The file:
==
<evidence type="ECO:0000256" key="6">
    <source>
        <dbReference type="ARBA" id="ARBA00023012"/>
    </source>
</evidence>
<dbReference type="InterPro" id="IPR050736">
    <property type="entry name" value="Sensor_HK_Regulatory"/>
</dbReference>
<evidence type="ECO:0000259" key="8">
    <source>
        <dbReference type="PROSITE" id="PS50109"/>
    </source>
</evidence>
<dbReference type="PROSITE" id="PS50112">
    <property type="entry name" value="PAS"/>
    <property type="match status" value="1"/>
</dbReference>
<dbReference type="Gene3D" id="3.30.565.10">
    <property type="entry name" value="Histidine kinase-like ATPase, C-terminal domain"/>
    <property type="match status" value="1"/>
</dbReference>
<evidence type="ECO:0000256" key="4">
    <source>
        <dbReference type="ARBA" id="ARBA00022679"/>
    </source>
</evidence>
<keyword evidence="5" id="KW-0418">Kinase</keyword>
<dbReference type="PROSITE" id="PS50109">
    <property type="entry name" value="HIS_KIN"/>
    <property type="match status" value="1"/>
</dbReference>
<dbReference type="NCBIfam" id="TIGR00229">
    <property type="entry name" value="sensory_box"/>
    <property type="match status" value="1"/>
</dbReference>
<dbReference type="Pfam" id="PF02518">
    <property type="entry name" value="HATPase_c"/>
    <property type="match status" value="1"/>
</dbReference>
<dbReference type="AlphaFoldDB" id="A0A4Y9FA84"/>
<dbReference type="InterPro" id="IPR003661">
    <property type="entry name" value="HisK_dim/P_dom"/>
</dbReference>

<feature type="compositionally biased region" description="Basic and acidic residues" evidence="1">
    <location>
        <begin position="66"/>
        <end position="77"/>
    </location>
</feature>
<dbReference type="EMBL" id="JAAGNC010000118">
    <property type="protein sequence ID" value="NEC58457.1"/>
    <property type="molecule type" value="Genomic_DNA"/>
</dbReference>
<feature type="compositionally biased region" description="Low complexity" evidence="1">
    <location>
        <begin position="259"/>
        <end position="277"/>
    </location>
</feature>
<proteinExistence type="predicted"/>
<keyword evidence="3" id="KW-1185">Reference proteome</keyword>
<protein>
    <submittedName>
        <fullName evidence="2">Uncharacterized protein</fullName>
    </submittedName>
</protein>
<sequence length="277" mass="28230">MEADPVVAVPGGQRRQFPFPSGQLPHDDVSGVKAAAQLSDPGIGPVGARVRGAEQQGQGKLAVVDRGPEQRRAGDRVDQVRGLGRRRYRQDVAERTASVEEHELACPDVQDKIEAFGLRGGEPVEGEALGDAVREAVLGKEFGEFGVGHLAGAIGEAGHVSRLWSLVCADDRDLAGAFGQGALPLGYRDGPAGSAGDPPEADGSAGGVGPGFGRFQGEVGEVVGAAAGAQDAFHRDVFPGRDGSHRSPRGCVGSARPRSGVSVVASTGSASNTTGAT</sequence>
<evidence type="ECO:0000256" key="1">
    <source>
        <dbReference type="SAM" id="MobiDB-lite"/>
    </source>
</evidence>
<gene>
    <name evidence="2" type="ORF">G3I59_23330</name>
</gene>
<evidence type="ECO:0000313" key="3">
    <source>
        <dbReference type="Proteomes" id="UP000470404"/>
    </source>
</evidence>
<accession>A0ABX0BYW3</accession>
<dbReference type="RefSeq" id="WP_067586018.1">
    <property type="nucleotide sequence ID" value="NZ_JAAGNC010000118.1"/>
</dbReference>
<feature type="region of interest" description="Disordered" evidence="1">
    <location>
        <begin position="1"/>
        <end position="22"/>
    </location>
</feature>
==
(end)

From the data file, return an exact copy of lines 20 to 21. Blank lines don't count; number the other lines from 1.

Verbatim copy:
    <property type="match status" value="1"/>
</dbReference>